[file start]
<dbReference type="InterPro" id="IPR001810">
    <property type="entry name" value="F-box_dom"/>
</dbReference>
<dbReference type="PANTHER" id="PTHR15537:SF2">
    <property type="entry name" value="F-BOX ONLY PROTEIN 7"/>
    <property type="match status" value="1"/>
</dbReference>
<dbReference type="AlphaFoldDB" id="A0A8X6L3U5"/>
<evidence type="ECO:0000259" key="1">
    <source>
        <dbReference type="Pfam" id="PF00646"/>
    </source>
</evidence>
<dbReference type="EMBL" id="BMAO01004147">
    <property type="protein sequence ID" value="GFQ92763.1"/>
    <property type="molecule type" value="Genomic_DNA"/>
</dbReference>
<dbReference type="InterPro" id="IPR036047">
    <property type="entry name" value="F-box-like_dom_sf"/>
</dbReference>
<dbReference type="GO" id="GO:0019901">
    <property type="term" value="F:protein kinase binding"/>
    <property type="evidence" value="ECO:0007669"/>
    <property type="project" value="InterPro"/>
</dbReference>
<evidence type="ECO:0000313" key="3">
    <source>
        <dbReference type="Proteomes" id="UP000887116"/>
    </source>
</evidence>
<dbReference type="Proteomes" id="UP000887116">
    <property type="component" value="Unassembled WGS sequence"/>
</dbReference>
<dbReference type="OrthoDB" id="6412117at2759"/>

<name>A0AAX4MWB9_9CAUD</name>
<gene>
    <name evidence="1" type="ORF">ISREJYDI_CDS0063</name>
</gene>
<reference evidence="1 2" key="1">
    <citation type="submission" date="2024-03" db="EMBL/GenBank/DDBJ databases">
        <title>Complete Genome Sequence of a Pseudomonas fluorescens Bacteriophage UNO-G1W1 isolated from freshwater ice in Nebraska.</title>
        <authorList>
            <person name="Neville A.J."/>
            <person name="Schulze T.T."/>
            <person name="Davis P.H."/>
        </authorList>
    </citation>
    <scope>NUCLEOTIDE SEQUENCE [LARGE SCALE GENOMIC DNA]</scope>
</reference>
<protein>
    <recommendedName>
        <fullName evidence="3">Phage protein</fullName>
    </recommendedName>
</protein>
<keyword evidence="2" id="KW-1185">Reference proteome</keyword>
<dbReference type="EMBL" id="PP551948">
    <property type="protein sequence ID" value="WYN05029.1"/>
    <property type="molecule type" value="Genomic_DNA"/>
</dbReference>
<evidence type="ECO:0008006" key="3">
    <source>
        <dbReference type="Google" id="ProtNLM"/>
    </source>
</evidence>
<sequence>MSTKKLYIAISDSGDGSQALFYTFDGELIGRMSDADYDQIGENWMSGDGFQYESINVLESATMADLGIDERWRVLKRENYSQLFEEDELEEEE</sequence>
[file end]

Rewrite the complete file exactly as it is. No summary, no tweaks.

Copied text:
<dbReference type="InterPro" id="IPR001810">
    <property type="entry name" value="F-box_dom"/>
</dbReference>
<dbReference type="PANTHER" id="PTHR15537:SF2">
    <property type="entry name" value="F-BOX ONLY PROTEIN 7"/>
    <property type="match status" value="1"/>
</dbReference>
<dbReference type="AlphaFoldDB" id="A0A8X6L3U5"/>
<evidence type="ECO:0000259" key="1">
    <source>
        <dbReference type="Pfam" id="PF00646"/>
    </source>
</evidence>
<dbReference type="EMBL" id="BMAO01004147">
    <property type="protein sequence ID" value="GFQ92763.1"/>
    <property type="molecule type" value="Genomic_DNA"/>
</dbReference>
<dbReference type="InterPro" id="IPR036047">
    <property type="entry name" value="F-box-like_dom_sf"/>
</dbReference>
<dbReference type="GO" id="GO:0019901">
    <property type="term" value="F:protein kinase binding"/>
    <property type="evidence" value="ECO:0007669"/>
    <property type="project" value="InterPro"/>
</dbReference>
<evidence type="ECO:0000313" key="3">
    <source>
        <dbReference type="Proteomes" id="UP000887116"/>
    </source>
</evidence>
<dbReference type="Proteomes" id="UP000887116">
    <property type="component" value="Unassembled WGS sequence"/>
</dbReference>
<dbReference type="OrthoDB" id="6412117at2759"/>

<name>A0AAX4MWB9_9CAUD</name>
<gene>
    <name evidence="1" type="ORF">ISREJYDI_CDS0063</name>
</gene>
<reference evidence="1 2" key="1">
    <citation type="submission" date="2024-03" db="EMBL/GenBank/DDBJ databases">
        <title>Complete Genome Sequence of a Pseudomonas fluorescens Bacteriophage UNO-G1W1 isolated from freshwater ice in Nebraska.</title>
        <authorList>
            <person name="Neville A.J."/>
            <person name="Schulze T.T."/>
            <person name="Davis P.H."/>
        </authorList>
    </citation>
    <scope>NUCLEOTIDE SEQUENCE [LARGE SCALE GENOMIC DNA]</scope>
</reference>
<protein>
    <recommendedName>
        <fullName evidence="3">Phage protein</fullName>
    </recommendedName>
</protein>
<keyword evidence="2" id="KW-1185">Reference proteome</keyword>
<dbReference type="EMBL" id="PP551948">
    <property type="protein sequence ID" value="WYN05029.1"/>
    <property type="molecule type" value="Genomic_DNA"/>
</dbReference>
<evidence type="ECO:0008006" key="3">
    <source>
        <dbReference type="Google" id="ProtNLM"/>
    </source>
</evidence>
<sequence>MSTKKLYIAISDSGDGSQALFYTFDGELIGRMSDADYDQIGENWMSGDGFQYESINVLESATMADLGIDERWRVLKRENYSQLFEEDELEEEE</sequence>